And secondly I wish this sort of learning for you because the world needs it. Through my most recent moment of cataclysmic learning I have come to see the great challenges the world faces – things like resource depletion, collapsing ecosystems, economic injustice, the changing climate – as symptoms of a deeper cultural problem. They derive from our pervasive global culture of endless growth, the consensus belief that humanity has a manifest destiny to conquer and control the world, no matter the consequences to the Earth or even to ourselves.
For most of us it’s hard to see exactly where this culture is wrong because our own beliefs are built on it, and because we are all complicit in its ills. I consume too much. I support labor exploitation. I drive a CO₂ pumping SUV. Even worse, I depend almost entirely on the global system this culture has created. I need it. And so do you.
This is why we must let truth get to the roots of our beliefs and, where necessary, shatter them. Because only when our foundational beliefs are broken are we driven to find a stronger foundation. Only when our identity and values and meaning are shaken will we send our roots to deeper, truer soil.
One truth that has become clearer to me through each cataclysmic learning experience is: no matter the level of affluence or poverty, what’s important in a person’s life is a sense of meaning. Our global economy-dominated culture would have you find meaning in success, in wealth, in the enjoyment of the many pleasures that it offers. The obvious problem with this sort of meaning is that it can be destroyed, by forces of nature and market.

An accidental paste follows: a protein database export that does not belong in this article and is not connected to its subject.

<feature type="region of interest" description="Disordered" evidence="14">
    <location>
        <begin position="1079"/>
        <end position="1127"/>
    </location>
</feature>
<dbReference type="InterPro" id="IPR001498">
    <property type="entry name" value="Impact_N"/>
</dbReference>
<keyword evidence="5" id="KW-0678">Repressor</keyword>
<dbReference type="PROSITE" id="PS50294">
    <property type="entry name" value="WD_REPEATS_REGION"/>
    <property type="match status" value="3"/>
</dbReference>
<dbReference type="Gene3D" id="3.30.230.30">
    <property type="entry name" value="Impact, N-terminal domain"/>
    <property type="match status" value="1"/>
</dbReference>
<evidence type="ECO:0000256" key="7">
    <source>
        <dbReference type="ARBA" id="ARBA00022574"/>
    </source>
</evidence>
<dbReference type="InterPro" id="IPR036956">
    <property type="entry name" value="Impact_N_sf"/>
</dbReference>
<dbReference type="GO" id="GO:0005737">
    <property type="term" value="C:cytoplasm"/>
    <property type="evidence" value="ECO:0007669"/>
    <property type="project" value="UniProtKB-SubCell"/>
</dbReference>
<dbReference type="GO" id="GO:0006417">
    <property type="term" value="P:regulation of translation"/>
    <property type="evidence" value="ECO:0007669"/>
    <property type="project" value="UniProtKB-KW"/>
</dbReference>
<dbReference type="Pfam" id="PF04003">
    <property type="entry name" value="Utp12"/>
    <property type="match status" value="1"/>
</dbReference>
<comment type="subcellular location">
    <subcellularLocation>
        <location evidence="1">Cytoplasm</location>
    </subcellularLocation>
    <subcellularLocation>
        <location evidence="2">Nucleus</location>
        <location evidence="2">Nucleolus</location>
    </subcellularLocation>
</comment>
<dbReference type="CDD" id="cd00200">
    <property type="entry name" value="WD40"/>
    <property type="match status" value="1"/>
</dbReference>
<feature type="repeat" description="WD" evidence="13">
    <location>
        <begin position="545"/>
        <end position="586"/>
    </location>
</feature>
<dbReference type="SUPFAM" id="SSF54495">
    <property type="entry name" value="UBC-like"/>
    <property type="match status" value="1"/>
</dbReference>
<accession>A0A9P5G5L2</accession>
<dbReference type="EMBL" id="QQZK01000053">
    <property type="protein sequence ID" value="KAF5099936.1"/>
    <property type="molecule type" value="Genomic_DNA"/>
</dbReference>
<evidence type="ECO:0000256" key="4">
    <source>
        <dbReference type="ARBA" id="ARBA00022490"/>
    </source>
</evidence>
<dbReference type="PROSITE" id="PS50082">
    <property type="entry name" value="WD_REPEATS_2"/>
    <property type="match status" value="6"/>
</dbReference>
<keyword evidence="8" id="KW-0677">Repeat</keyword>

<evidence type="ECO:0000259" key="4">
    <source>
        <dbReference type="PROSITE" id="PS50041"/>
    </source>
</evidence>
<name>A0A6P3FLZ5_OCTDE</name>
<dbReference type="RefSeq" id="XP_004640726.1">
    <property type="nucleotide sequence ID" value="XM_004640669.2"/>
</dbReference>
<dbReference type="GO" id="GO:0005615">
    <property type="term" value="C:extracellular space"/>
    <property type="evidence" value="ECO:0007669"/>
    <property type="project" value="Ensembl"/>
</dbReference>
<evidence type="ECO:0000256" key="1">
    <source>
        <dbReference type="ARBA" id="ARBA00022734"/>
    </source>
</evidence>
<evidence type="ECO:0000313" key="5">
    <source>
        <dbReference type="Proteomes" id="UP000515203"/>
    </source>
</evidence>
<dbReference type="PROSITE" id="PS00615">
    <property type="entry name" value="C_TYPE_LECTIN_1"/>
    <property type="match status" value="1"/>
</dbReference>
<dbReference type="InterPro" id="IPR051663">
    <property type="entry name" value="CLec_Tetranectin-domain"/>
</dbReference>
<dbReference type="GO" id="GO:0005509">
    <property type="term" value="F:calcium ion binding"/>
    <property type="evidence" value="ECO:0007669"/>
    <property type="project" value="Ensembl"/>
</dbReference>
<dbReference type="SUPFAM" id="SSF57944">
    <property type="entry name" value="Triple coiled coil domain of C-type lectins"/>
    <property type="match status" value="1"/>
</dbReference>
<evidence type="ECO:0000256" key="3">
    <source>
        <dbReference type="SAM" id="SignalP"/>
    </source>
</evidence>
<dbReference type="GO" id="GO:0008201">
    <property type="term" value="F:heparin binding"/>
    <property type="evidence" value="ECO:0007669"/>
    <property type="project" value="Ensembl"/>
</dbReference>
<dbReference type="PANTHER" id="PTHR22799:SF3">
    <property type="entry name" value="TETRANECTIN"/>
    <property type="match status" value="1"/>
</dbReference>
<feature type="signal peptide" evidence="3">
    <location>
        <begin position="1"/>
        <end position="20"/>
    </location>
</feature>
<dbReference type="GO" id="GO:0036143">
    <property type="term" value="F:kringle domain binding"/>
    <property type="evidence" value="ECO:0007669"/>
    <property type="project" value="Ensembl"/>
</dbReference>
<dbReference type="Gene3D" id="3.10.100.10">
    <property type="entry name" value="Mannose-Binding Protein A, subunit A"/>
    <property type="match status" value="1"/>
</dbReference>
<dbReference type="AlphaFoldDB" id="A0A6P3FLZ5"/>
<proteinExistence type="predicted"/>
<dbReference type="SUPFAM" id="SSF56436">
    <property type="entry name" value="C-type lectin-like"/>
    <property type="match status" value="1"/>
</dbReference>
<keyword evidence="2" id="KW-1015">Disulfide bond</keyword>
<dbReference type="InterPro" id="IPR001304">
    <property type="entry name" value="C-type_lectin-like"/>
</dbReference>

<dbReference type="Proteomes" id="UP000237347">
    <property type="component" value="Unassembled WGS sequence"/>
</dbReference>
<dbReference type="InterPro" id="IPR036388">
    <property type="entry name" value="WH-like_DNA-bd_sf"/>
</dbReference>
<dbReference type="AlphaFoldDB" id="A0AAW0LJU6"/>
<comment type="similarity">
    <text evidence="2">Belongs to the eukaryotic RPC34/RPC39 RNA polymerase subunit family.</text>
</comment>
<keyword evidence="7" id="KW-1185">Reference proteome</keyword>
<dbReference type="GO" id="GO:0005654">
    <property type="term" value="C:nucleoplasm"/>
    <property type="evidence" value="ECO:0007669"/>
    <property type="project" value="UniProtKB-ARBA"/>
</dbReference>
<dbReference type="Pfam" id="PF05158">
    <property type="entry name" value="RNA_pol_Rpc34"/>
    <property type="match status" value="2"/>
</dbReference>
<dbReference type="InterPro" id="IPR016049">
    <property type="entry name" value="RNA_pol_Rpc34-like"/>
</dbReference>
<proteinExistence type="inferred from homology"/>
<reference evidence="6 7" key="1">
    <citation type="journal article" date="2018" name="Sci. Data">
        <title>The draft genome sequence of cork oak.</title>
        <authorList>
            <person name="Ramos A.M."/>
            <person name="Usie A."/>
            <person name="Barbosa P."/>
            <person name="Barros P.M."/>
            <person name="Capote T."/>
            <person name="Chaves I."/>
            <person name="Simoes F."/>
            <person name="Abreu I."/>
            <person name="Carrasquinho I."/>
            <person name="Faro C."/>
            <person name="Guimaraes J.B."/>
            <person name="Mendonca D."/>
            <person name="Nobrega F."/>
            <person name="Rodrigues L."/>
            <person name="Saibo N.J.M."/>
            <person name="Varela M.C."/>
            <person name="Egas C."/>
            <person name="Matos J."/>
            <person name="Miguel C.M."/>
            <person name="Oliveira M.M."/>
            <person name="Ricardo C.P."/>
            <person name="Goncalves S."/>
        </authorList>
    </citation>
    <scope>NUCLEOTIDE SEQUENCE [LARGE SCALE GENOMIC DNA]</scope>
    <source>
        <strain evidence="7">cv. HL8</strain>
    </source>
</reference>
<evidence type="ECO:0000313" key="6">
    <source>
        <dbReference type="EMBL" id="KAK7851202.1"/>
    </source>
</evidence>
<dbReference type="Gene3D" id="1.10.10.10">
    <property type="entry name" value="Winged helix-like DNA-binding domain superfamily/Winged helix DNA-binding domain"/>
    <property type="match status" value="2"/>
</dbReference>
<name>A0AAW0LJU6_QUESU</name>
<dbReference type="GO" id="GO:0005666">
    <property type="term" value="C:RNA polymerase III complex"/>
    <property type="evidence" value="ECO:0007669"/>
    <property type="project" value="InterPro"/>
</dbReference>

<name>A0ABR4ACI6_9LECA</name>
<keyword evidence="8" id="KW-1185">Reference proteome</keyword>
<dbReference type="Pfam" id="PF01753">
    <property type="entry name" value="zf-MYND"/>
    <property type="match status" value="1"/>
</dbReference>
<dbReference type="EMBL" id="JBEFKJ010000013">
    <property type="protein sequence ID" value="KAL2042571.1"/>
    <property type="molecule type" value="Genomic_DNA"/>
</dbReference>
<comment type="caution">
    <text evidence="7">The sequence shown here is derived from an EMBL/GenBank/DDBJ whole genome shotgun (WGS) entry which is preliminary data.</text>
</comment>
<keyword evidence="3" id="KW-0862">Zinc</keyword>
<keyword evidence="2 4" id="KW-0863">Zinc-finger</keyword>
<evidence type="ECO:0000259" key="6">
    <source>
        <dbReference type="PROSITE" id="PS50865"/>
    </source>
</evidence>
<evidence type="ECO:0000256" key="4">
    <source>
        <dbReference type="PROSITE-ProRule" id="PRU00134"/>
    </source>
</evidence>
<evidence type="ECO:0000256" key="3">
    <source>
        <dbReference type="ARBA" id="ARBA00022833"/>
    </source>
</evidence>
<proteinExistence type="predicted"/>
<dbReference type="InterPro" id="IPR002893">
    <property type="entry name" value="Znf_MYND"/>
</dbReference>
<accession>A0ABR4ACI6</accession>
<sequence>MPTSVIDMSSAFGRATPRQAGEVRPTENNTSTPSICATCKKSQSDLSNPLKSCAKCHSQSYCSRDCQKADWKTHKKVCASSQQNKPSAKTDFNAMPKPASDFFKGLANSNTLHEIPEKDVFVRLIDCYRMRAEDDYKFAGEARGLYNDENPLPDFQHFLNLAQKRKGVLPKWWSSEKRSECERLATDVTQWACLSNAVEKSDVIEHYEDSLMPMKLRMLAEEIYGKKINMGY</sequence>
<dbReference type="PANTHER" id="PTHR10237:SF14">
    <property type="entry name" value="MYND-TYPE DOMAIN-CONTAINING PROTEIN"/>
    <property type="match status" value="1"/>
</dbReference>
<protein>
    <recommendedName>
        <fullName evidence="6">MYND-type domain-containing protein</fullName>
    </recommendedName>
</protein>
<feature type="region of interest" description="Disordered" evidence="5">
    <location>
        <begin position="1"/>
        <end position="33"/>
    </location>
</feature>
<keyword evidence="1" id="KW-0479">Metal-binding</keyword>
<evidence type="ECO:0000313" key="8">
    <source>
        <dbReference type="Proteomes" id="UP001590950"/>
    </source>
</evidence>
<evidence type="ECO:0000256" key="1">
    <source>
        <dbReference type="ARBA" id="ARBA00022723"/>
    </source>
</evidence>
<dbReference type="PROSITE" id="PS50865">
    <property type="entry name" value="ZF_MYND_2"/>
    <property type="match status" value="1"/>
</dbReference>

But there is a stronger, truer source of meaning that can not be broken. It is our own ability to love. We create meaning in our world by loving it and the people and things within it. Here we see the more insidious side of our global culture: in tempting us to find meaning there it wants us to love success, to love wealth, to love luxury, even while these things care nothing for us, and will leave us at our first misstep.
The truer objects of our love care for us as we do them and will not disown us so quickly. There are four that I’ve found: the Earth that sustains our lives, the people who shape our identities, our own health—physical and otherwise, and the deep truths that teach us our values. Soil, community, heart, and soul.
Meaning is not something outside of us waiting to be found, it is a product of our proper relationship to our existence, a loving connection to our place, our people, our selves, and the deepest truth we can muster.
As you make choices in the coming years that will shape your life, your beliefs, your impact on our shared planet, I encourage you to seek soil, community, heart, and soul. Seek them in distant cultures. Seek them in the wisdom of others. Seek them in your own heritage. Let them shake your foundations. Let them topple your worldview. Let them become the bedrock on which you build your part of our future.
You probably won’t end up in Uganda with two duffel bags to your name, but together you might actually save us from that apocalypse, December 21st or otherwise.